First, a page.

Taiwan scientists plead for emergency climate action

Largest plain in Taiwan could be lost if global warming reaches 2 degrees Celsius

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(Facebook, Guandu Nature Park photo)

(Facebook, Guandu Nature Park photo)

TAIPEI (Taiwan News) — A total of 143 scientists from Taiwan have signed a petition to call for immediate action to address the climate emergency.

Led by seven of the nation's environmental experts, the initiative involves 143 scientists from 82 academic and research units. They are demanding the same amount of attention and resources to counter climate change as has been pledged for the coronavirus pandemic.

According to Chou Kuei-tien (周桂田), leader of the Science Media Center, an inter-disciplinary platform for scientific news in Taiwan, the government should implement a clear carbon reduction roadmap. He blamed the government for a lackluster climate action response compared to its impressive handling of the Wuhan virus, at a press event on Tuesday (April 21), wrote CNA.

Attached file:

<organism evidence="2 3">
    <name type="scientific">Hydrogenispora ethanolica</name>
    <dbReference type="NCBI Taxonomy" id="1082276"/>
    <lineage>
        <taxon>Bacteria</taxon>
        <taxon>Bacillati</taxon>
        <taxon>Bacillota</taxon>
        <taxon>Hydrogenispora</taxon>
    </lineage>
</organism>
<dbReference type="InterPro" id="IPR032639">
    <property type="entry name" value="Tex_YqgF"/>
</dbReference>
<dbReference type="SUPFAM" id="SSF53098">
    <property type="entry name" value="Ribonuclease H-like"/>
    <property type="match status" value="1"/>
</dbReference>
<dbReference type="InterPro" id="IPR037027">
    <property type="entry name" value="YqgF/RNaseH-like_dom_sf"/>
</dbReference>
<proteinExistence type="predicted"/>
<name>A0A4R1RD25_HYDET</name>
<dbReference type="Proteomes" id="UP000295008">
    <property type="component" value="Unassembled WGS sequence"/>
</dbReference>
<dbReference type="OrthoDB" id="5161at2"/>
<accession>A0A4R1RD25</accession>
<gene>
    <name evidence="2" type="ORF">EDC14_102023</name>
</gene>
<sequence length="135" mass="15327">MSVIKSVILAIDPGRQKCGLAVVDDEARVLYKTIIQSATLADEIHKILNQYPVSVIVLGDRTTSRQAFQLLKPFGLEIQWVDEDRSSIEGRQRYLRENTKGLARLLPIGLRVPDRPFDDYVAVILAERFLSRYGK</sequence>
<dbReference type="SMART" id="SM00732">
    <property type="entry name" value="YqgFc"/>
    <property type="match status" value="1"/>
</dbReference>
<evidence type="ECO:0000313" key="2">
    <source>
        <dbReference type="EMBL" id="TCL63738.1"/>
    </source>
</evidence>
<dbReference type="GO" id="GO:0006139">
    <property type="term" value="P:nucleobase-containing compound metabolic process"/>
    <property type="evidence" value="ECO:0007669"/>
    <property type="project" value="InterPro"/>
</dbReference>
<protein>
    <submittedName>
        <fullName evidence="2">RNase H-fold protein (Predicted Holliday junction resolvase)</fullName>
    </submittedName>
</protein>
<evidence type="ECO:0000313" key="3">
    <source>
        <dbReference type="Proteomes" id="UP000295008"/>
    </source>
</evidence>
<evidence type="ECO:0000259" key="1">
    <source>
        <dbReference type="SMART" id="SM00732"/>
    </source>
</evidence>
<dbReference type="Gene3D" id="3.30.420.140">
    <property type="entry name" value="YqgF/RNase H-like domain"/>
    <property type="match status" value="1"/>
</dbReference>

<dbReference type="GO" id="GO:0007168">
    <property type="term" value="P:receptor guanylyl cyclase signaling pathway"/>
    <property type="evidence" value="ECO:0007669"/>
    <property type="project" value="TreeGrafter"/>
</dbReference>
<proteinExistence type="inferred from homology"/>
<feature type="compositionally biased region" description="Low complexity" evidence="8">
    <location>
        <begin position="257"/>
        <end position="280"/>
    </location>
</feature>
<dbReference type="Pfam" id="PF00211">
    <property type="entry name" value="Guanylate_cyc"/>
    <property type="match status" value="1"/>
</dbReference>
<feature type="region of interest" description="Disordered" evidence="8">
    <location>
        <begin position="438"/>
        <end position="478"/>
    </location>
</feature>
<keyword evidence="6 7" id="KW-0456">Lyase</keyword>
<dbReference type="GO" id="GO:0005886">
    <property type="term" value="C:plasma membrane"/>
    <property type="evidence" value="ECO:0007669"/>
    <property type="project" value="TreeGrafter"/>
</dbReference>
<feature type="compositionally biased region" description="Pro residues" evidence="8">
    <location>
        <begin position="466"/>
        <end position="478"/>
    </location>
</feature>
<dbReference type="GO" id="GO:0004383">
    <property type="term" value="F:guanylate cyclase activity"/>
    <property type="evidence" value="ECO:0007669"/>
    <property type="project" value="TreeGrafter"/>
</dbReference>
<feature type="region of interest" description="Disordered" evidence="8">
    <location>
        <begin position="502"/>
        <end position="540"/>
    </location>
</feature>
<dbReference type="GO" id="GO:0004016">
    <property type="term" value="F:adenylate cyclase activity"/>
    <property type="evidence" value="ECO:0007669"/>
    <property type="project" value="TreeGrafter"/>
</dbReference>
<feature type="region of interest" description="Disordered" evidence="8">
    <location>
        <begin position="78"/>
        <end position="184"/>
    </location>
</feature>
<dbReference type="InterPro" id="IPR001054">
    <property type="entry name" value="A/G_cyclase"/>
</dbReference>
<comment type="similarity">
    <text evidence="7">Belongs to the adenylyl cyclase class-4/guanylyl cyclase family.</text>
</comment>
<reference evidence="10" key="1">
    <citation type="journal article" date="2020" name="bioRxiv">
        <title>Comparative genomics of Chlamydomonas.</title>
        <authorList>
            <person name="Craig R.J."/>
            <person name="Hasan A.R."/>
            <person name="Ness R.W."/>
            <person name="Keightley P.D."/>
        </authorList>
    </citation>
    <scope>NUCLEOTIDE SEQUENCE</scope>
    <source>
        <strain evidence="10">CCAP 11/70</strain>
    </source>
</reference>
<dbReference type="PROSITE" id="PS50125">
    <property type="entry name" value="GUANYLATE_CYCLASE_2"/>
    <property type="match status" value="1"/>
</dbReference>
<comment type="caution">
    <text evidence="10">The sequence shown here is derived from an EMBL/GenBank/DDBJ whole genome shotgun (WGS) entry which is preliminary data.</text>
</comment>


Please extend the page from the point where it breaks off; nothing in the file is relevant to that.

Taiwan is susceptible to natural hazards such as storm surges and rough seas and therefore at risk from costal erosion, said Hsu Tai-wen (許泰文), vice president of National Taiwan Ocean University. Extreme weather events could lead to the loss of mangroves and wetlands, and even the disappearance of the Jianan Plain (嘉南平原), the largest plain in the country, should global warming reach 2 degrees Celsius, warned Hsu.

Taiwan needs to do more to protect its mangroves and seagrasses. They play a vital role in blue carbon ecosystems, or carbon sequestration by ocean ecosystems, noted Lin Hsing-juh (林幸助), a professor at National Chung Hsing University’s Department of Life Sciences.

The climate emergency declaration is a campaign that started in 2016 and has garnered the support of more than 1,400 local governments in 28 countries.

“Climate emergency” was selected as the word of the year for 2019 by Oxford Dictionaries, defining the term as “a situation in which urgent action is required to reduce or halt climate change and avoid potentially irreversible environmental damage resulting from it.”